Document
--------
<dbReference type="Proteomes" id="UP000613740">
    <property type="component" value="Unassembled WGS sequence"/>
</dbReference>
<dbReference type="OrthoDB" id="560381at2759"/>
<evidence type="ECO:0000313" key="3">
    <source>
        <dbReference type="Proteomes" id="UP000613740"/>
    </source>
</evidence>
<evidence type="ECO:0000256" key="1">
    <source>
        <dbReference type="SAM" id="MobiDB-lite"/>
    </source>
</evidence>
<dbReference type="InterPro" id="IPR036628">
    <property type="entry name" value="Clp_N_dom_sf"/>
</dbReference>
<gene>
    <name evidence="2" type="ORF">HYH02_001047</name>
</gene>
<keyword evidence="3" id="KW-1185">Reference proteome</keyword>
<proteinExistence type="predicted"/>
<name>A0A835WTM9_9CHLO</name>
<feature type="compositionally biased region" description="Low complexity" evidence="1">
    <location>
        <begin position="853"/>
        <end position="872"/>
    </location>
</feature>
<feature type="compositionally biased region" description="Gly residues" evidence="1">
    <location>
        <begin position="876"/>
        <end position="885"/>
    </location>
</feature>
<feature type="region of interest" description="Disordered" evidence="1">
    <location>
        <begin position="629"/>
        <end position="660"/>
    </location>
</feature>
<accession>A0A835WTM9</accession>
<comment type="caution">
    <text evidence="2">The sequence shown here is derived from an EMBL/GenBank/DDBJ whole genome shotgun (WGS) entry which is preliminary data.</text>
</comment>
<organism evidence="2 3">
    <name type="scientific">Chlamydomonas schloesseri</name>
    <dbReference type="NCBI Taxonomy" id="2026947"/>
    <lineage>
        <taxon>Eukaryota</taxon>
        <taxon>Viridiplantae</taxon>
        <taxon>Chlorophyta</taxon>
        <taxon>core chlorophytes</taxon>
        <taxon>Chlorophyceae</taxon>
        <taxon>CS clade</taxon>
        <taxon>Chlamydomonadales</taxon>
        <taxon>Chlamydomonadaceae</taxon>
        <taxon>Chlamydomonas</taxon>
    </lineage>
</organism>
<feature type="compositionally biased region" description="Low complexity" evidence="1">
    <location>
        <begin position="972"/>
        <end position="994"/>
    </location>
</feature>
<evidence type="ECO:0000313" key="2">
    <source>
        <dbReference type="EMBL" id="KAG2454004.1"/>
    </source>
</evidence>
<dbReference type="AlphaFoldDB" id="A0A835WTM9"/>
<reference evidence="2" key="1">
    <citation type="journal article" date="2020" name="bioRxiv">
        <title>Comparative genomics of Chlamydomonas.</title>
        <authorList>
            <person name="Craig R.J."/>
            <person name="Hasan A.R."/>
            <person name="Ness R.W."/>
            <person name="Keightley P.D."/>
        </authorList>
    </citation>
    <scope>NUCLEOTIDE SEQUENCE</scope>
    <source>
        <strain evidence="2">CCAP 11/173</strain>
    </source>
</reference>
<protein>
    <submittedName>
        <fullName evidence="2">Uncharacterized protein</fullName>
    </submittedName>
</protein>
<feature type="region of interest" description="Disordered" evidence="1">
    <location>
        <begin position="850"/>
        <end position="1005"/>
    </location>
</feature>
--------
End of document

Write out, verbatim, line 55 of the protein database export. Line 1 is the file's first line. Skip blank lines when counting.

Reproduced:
        <taxon>CS clade</taxon>